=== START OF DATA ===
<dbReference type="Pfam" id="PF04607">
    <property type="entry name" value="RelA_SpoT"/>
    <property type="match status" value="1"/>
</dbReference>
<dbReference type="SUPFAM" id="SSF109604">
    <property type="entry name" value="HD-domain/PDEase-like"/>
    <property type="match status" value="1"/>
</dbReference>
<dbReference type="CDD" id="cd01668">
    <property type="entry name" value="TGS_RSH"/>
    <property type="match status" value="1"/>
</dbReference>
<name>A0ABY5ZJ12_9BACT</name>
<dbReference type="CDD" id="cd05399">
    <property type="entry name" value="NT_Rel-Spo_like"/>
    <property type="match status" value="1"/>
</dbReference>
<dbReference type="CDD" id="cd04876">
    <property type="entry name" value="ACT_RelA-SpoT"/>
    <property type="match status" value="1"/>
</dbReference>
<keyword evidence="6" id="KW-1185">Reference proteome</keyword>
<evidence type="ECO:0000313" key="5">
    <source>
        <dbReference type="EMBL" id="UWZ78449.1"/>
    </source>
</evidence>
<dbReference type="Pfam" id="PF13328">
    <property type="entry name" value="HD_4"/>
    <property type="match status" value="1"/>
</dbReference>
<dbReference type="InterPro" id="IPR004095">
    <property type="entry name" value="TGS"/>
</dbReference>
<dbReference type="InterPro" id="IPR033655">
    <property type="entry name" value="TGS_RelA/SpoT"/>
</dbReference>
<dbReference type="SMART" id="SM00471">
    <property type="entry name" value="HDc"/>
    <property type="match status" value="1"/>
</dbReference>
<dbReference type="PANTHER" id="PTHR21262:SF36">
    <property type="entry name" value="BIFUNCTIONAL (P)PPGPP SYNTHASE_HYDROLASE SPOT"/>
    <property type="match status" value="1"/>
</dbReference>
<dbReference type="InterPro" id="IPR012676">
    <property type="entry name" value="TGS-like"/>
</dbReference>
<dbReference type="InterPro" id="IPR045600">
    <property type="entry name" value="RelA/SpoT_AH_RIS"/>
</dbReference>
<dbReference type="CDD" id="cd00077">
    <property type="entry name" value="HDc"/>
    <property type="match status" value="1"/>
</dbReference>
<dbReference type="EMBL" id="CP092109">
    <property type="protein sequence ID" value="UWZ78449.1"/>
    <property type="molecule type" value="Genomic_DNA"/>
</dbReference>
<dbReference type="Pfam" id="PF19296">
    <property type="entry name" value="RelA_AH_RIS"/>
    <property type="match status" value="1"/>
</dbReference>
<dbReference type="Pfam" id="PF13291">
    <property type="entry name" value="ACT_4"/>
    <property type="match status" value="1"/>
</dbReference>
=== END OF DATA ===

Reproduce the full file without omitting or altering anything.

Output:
<dbReference type="Pfam" id="PF04607">
    <property type="entry name" value="RelA_SpoT"/>
    <property type="match status" value="1"/>
</dbReference>
<dbReference type="SUPFAM" id="SSF109604">
    <property type="entry name" value="HD-domain/PDEase-like"/>
    <property type="match status" value="1"/>
</dbReference>
<dbReference type="CDD" id="cd01668">
    <property type="entry name" value="TGS_RSH"/>
    <property type="match status" value="1"/>
</dbReference>
<name>A0ABY5ZJ12_9BACT</name>
<dbReference type="CDD" id="cd05399">
    <property type="entry name" value="NT_Rel-Spo_like"/>
    <property type="match status" value="1"/>
</dbReference>
<dbReference type="CDD" id="cd04876">
    <property type="entry name" value="ACT_RelA-SpoT"/>
    <property type="match status" value="1"/>
</dbReference>
<keyword evidence="6" id="KW-1185">Reference proteome</keyword>
<evidence type="ECO:0000313" key="5">
    <source>
        <dbReference type="EMBL" id="UWZ78449.1"/>
    </source>
</evidence>
<dbReference type="Pfam" id="PF13328">
    <property type="entry name" value="HD_4"/>
    <property type="match status" value="1"/>
</dbReference>
<dbReference type="InterPro" id="IPR004095">
    <property type="entry name" value="TGS"/>
</dbReference>
<dbReference type="InterPro" id="IPR033655">
    <property type="entry name" value="TGS_RelA/SpoT"/>
</dbReference>
<dbReference type="SMART" id="SM00471">
    <property type="entry name" value="HDc"/>
    <property type="match status" value="1"/>
</dbReference>
<dbReference type="PANTHER" id="PTHR21262:SF36">
    <property type="entry name" value="BIFUNCTIONAL (P)PPGPP SYNTHASE_HYDROLASE SPOT"/>
    <property type="match status" value="1"/>
</dbReference>
<dbReference type="InterPro" id="IPR012676">
    <property type="entry name" value="TGS-like"/>
</dbReference>
<dbReference type="InterPro" id="IPR045600">
    <property type="entry name" value="RelA/SpoT_AH_RIS"/>
</dbReference>
<dbReference type="CDD" id="cd00077">
    <property type="entry name" value="HDc"/>
    <property type="match status" value="1"/>
</dbReference>
<dbReference type="EMBL" id="CP092109">
    <property type="protein sequence ID" value="UWZ78449.1"/>
    <property type="molecule type" value="Genomic_DNA"/>
</dbReference>
<dbReference type="Pfam" id="PF19296">
    <property type="entry name" value="RelA_AH_RIS"/>
    <property type="match status" value="1"/>
</dbReference>
<dbReference type="Pfam" id="PF13291">
    <property type="entry name" value="ACT_4"/>
    <property type="match status" value="1"/>
</dbReference>